On Tuesday, President Obama called the failed terror attempt on Northwest Airlines flight 253 a "systemic failure" on the part of security agencies and U.S. intelligence. The remarks came after the administration received intense criticism for its response to the near disaster. But an unlikely pair has come forward to say the security system in place is not the incompetent bureaucracy pundits are making it out to be. Holman Jenkins, The Wall Street Journal's voice of free-market fundamentalism and hawkish foreign policy, and Spencer Ackerman, The Washington Independent's liberal national-security blogger, are in agreement.
In today's WSJ, Jenkins gives "Two Cheers for Airport Security":
Silly are the outrage and accusations simply because Mr. Abdulmutallab was on a list (along with 550,000 others about whom suspicions have been raised) without keeping him off a flight. Critics really seem to be saying that, politically, security personnel can't maintain any lists that are bigger or different from the no-fly list--which is ridiculous.
Let's be realistic--efficient counterterrorism requires the setting of priorities. There has to be more than one list. Yet the reaction to Farouk Abdulmutallab may soon mean there will be one list and eventually everybody will be on it and nobody will be able to fly.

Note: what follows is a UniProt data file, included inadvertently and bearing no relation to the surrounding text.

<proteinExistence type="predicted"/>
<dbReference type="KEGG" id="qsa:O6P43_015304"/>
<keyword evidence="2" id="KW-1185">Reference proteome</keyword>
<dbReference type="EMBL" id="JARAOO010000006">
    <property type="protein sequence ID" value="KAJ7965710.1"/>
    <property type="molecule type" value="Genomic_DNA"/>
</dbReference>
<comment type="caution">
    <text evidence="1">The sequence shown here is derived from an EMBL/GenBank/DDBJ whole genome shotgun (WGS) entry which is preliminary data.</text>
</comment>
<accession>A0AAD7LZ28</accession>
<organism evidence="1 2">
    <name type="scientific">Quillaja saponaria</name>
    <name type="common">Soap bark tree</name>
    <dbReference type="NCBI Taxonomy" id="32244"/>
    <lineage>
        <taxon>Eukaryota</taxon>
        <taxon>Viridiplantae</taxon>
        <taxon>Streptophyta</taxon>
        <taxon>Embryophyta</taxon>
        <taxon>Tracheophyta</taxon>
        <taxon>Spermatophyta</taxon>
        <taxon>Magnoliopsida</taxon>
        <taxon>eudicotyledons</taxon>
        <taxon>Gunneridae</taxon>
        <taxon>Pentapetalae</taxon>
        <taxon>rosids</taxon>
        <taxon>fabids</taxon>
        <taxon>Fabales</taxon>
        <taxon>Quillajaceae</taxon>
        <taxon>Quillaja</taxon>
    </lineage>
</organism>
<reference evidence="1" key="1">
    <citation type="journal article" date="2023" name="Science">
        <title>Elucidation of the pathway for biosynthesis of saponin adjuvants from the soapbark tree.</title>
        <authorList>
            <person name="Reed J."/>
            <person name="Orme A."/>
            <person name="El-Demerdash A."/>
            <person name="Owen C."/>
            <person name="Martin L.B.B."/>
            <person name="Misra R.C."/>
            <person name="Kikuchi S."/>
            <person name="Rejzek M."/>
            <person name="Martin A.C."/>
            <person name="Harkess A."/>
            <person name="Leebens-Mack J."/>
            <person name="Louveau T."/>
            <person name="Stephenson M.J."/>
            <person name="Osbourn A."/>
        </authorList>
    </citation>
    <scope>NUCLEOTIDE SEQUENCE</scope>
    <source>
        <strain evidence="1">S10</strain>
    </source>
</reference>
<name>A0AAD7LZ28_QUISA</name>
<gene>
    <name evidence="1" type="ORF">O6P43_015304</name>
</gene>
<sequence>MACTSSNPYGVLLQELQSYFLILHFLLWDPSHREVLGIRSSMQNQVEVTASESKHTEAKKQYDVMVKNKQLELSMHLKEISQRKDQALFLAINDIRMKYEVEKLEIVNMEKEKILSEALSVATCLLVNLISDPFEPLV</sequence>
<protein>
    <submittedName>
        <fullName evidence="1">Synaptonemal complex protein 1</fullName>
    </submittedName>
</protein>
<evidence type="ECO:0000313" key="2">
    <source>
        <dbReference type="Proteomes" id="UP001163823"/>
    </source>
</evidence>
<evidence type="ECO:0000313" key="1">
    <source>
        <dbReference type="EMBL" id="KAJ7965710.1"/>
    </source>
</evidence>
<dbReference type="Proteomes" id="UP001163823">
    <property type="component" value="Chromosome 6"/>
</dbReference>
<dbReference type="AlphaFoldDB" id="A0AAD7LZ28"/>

The fact that terrorists are reduced to smuggling explosive materials on-board in their underwear, without the casings and detonators that make for an efficient explosion, is proof of our success in deterring them from even trying to board with a capable bomb...
Meanwhile, Spencer Ackerman defends the U.S. government's policy decisions:
The 'systemic failures' President Obama described in Hawaii today concerning how Umar Farouk Abdulmutallab got on Northwest Airlines Flight 253 are not intelligence failures. They're not failures to connect any dots. They're policy decisions. And to make matters much more complicated, they're based on some rather sound decisions...The U.S. embassy in Abuja, last month, got information from Abdulmutallab's father that the young man was a potential threat. Embassy officials put that information into a very large database called TIDE. As they were supposed to. But that information was insufficient, according to an agreed-upon interagency standard of 'specific derogatory information leading to reasonable suspicion,' to either revoke Abdulmutallab's visa or place him on the much-narrower no-fly list. Those are policy decisions.
This article is from the archive of our partner The Wire.
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